By Herald on November 17, 2020.
What is an ensemble musician to do when they can no longer do what they love most? The University of Lethbridge Wind Orchestra and Gilbert Paterson Middle School band program turned to each other when faced with a common predicament, and it has resulted in a rare virtual partnership.
When COVID restrictions meant the U of L’s Wind Orchestra would no longer be able to practise together in person, director Chee Meng Low reached out to colleague Karly Lewis (BMus ’97), band director at Gilbert Paterson Middle School.
“When COVID hit, my whole band program was thrown online and there’s no platform where we can do ensemble training online,” explains Lewis in a news release. “With no fault to our district, there was this anxiety to collect all the instruments back for fear that they would never be returned. I said, I will not do that.
“I started receiving emails from parents grateful to the school that the kids were able to keep playing because of their mental wellness. They were able to turn to something that allowed them to escape, because when you play an instrument, you’re allowed to escape to wherever you want to go.”
Lewis and Low knew both their ensembles needed an outlet to practise. This fall, university-level musicians enrolled in the Wind Orchestra ensemble began partnering, virtually, with Grade 7 and 8 band students for weekly rehearsals over Zoom. By pairing beginners with university-level musicians, the students and the advanced players, who are challenged to think in a different way, are advancing their skills.
“That one-on-one time at this stage of a musician’s development is so valuable,” says Gerald Rogers (BMus ’20), a recent graduate and member of the Wind Orchestra. “In the long run, it’s only going to help them because they’re getting focused sessions with other musicians, and it’s a good experience for the university students because learning to teach is completely different than learning to play music.”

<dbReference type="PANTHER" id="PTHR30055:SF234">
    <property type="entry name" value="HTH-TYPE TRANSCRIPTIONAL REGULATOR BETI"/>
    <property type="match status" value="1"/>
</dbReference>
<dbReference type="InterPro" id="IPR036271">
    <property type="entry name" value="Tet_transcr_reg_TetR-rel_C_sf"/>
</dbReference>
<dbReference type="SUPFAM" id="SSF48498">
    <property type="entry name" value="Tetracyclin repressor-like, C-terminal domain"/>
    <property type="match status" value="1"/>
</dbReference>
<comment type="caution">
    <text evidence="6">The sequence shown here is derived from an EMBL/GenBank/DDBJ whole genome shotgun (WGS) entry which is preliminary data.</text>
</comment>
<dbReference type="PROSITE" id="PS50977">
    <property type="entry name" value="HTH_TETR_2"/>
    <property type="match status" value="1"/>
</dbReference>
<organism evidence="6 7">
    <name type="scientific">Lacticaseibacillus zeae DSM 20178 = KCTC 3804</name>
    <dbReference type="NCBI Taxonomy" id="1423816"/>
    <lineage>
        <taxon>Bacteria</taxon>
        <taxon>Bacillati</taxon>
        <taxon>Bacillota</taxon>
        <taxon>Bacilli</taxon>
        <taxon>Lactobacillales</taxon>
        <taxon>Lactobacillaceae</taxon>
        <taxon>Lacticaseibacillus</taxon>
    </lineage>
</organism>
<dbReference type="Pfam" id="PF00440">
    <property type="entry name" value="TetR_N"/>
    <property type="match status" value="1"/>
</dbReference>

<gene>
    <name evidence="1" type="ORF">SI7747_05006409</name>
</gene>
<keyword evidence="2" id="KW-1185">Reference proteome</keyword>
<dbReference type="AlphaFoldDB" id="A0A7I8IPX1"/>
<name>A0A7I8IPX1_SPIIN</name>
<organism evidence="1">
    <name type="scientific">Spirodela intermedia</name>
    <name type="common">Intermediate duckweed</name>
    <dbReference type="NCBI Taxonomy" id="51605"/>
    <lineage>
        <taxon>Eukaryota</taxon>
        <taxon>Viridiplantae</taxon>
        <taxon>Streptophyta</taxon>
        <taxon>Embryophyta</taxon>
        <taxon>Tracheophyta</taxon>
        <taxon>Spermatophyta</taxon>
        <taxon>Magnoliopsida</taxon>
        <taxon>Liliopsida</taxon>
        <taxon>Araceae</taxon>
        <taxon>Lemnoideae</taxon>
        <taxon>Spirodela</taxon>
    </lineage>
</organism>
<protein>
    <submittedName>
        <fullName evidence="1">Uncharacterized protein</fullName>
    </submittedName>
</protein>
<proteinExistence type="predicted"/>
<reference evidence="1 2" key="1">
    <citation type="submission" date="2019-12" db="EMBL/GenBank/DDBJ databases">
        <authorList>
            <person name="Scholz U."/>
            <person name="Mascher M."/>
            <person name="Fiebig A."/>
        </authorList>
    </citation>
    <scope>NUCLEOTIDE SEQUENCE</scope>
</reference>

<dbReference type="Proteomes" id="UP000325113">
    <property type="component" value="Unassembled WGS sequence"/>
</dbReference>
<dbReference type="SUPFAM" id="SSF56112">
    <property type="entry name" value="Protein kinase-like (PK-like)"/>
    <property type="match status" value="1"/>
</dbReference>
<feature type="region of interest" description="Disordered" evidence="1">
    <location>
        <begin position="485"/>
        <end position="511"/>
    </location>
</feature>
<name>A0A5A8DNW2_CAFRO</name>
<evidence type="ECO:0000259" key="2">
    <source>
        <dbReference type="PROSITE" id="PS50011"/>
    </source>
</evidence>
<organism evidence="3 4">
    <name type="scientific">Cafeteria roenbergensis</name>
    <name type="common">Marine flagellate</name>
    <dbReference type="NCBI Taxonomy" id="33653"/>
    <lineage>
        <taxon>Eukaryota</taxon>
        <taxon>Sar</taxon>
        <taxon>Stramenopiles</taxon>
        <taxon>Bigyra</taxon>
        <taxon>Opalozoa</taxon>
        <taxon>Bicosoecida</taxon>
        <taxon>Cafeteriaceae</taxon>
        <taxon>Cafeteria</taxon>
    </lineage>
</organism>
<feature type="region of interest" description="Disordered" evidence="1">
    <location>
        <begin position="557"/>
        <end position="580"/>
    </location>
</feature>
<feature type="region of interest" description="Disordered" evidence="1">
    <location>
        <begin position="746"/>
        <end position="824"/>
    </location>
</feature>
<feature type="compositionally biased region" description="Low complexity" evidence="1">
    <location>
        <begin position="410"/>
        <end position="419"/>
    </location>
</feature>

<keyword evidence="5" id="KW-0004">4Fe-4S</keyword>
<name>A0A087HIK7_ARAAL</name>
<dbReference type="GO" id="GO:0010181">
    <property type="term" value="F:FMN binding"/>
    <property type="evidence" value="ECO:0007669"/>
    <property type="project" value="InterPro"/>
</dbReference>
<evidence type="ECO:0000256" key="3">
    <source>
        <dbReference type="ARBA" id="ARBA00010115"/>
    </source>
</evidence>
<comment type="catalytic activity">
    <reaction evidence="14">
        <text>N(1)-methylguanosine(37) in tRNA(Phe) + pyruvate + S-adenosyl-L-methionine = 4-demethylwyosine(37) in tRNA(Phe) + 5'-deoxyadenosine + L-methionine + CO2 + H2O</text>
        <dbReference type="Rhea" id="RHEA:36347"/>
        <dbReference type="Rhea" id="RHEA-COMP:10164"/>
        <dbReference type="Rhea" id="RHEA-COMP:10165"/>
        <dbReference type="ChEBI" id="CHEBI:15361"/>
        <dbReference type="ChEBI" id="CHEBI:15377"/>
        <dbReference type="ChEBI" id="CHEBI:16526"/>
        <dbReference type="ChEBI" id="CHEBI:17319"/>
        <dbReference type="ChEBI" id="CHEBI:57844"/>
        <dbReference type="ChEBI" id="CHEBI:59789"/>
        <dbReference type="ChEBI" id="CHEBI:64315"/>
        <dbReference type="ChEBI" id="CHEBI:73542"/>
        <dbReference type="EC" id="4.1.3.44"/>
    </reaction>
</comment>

Bandmate Claire McMahon agrees.
“I have to really think about the fundamentals of the instrument again, so my technique has been improving a lot just from having to think about how to teach technique,” she says. “The kids struggle with the same stuff I still struggle with, so it has been forcing me to practise those things so I can demonstrate in the lessons.”
Each Wednesday evening, 47 middle-school students join the University Wind Orchestra online and break out into 23 rooms where Low and Lewis can move between to see how the lessons are progressing.
Rogers and McMahon, ironically, both started their ensemble careers in the Gilbert Paterson band program, under the direction of Lewis. They identify with her current students and recall the high expectations she has for her classes.
“I remember there was an expectation, and if you knew what was good for you, you were going to meet it,” says Rogers with a laugh. “It taught me the benefit of working hard at something. Having gone through her program, it gives me a good idea of how much I can ask of her students.”
McMahon is thrilled to be part of this mentorship program, recalling the influence senior students had on her decision to attend the U of L when they visited her high school and worked directly with her and her classmates.
“The Wind Orchestra has always done a lot of events in the community, high school outreach, recruitment activities — and it works,” says McMahon. “I definitely felt more comfortable going into the program because I knew these three clinicians I’d been working with were going to be upperclassmen.”
Lewis is a self-proclaimed U of L lifer — starting with the Conservatory of Music as a child, then attending the U of L to study music and, today, continuing to partner with faculty and students in her role as band director.
“I started taking horn lessons with Tom Staples (former Wind Orchestra director and Department of Music professor emeritus) when I was 12, and then continued on until I was 22,” says Lewis. “I also attended Gilbert Paterson, where Susie Staples, Tom’s wife, was my band teacher. So, the web that has been woven for me musically in Lethbridge has been pretty incredible.”
Lewis has been teaching band for 20 years, 14 of those at Gilbert Paterson. She is known in the music community for the strong young players who come out of her program. She is grateful to Low and the University Wind Orchestra for their willingness to mentor her students.
“Hopefully we will be able to partner again in the future.”
Both ensembles can’t wait to get back to practicing in person, and in the meantime, this rare virtual partnership is benefiting the skills, and well-being, of everyone involved.